Packaging of meat and meat products has always been challenging because of the perishable nature of the product. As a result, the packaging market must continue the race toward finding more new and innovative ways, write V. Pathak, Z.F. Bhat, S.A.A. Bukhari, S.K. Kotwal, and R.R. Kumar


The packaging is a scientific method of preserving the quality and safety of the food it contains from the time of manufacture to the time it is used by the consumer and also to display the product in the most attractive manner for consumer preference. The ability to convince a potential buyer to use a given product has always been influenced by product packaging and has become an important marketing tool for communicating brand values. Besides protecting the product from physical, chemical, or biological damage (Dallyn and Shorten, 1998), it should also enhance the marketability of the product and be environment friendly (Hurme et al., 2002). The only criterion customers have at the point of purchase of fresh meat cuts is visual appearance. Consequently, desirable meat colour must be maintained during chilled storage, distribution and subsequent retail display if preservative packaging systems are to be effective. In the processed meat products, other factors such as dehydration, lipid oxidation, discolouration, and loss of aroma must be taken into account

Packaging of meat and meat products has always been challenging because of the perishable nature of the product. Today, packaging constitutes an important department of a food processing industry and many meat packaging systems are available with different attributes and applications. These systems range from overwrap packaging for short-term chilled storage and retail display to 100% carbon dioxide atmosphere packaging for long-term chilled storage (Payne et al., 1998). Modern meat packaging technologies include vacuum packaging, modified atmosphere packaging, controlled atmosphere packaging, active packaging, smart packaging, etc. These strive to enhance food safety and quality in a natural way as far as possible (Hotchkiss, 1995). The trends in innovative packaging techniques are discussed in the text that follows.

Packaging Forms and Packaging Materials

Packaging constitutes both flexible and rigid materials, alone or in combination with other preservation methods, to offer the necessary barrier, inactivation, and containment properties required for successful food packaging. Examples of typical flexible packaging materials include polyester, polypropylene, polyethylene, polyvinyl, polyolefins, vinylidene, vinyl chloride, surlyn, or nylon, which provide the needed characteristics such as strength, permeability, and saleability in the food industry (Cutter, 2002; Stollman et al., 1994). Additionally, flexible packaging materials can be combined with gaseous environments to extend the shelf life of many foods, including meat and poultry. Besides synthetically derived packaging materials, flexible packaging can encompass the use of edible films, gels, or coatings made from polysaccharides, proteins, lipids, or composites of any or all three. The benefits of using edible films as packaging materials are threefold: these films may resist the migration of outer moisture into the food during storage; films may serve as gas and solute barriers; and films compliment other types of packaging by improving the quality and shelf life of foods (Ooraikul, 1991). And finally, the combination of rigid packaging materials made from metal, glass, or plastic and combined with heat, provides the most effective and widely used method of food preservation. Tables 1 and 2 show various traits of materials used in the packaging of meat. Nearly all-available films for meat packaging are of thermoplastic materials, and therefore heat seal able, resulting in hermetically sealed plastic pouches, bags, etc. A high oxygen barrier is important in the application of films for packaging meat and meat products. Films made of polyvinylchloride (PVC), polyethylene (PE) or polypropylene (PP) have a relatively high oxygen permeability, whereas polyvinylidene chloride (PVDC), polyester (PETP), polyamide (PA) and cellulose film (ZG) are less or almost non-permeable to oxygen. The latter materials are therefore better suited for packaging meat and meat products. However, the materials of the first group are frequently used as laminates with materials of the second group in order to achieve special effects regarding mechanical strength, heat sealing properties or making the package practically impermeable to both oxygen and water vapour.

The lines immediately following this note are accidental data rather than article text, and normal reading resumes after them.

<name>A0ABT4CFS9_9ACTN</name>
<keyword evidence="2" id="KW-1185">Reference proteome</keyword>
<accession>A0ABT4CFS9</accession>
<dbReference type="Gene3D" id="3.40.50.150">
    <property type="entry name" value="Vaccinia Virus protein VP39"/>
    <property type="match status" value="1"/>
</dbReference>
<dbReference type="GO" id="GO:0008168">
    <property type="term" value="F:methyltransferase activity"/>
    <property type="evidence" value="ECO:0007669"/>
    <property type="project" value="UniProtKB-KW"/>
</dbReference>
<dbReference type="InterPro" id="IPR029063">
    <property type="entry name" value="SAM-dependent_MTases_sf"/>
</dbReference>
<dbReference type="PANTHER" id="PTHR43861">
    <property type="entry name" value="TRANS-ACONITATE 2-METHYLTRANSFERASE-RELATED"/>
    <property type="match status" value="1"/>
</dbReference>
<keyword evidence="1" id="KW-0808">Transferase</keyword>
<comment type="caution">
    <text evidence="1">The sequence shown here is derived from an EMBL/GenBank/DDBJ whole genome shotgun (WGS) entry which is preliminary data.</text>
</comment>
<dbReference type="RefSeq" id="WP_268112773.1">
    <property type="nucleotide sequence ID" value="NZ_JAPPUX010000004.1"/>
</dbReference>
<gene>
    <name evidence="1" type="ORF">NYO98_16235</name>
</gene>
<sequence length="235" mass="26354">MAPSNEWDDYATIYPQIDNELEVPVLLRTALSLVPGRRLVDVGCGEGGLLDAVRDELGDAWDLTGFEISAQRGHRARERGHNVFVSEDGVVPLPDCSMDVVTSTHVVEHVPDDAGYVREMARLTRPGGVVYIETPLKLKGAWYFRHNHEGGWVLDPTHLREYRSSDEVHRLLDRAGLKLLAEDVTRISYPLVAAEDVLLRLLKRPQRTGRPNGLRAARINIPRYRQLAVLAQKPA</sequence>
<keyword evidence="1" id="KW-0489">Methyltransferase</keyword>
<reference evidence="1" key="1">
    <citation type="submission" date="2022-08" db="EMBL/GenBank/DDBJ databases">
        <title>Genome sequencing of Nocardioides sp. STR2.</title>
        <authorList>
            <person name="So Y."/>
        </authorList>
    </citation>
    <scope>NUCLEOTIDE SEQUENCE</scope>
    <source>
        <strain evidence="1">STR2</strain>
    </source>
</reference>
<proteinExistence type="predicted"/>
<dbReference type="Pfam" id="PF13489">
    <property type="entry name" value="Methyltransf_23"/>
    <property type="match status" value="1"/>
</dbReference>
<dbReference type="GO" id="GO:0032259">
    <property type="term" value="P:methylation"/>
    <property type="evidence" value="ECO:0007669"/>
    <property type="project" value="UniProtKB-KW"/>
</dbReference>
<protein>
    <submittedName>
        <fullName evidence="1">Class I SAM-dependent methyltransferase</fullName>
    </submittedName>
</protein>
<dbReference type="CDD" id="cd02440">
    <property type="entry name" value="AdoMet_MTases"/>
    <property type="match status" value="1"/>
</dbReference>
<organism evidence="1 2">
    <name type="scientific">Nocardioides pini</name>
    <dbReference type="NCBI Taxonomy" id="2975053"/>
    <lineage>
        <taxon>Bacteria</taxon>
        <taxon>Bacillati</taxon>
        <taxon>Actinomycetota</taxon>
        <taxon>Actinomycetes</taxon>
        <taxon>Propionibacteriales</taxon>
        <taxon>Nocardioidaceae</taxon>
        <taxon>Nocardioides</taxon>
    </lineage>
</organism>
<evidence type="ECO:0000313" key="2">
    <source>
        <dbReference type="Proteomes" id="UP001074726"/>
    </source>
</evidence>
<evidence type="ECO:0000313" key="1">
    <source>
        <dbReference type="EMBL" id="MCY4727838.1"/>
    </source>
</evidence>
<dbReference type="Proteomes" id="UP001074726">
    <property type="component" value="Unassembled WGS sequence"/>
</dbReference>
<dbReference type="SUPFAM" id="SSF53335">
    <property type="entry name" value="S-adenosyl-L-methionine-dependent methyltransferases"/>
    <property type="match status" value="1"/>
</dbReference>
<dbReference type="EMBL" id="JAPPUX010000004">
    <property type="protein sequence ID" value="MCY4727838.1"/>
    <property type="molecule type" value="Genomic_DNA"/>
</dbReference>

Packaging Techniques

The choice of packaging systems and the use depend on many factors including cost, the volume of product being handled, and presentation. Some of the recent methods used in the meat industry are:

Vacuum Packaging

Vacuum packaging refers to packaging in containers (rigid or flexible), from which substantially all air has been removed prior to the final sealing of the container. This method of packaging is actually a form of “modified atmosphere” since normal air is removed from the package. The various advantages of vacuum packaging are that these extend shelf life by controlling oxidative rancidity and by preventing the growth of normal spoilage bacteria (aerobic organisms such as pseudomonas are suppressed and lactic acid bacteria are favoured which can grow to high numbers without causing spoilage), reduce freezer burn and loss of moisture at product surface, require minimum storage space and Leakers are easily detected (small puncture or pin hole in a vacuum pack is easily detected by looking for loose packages).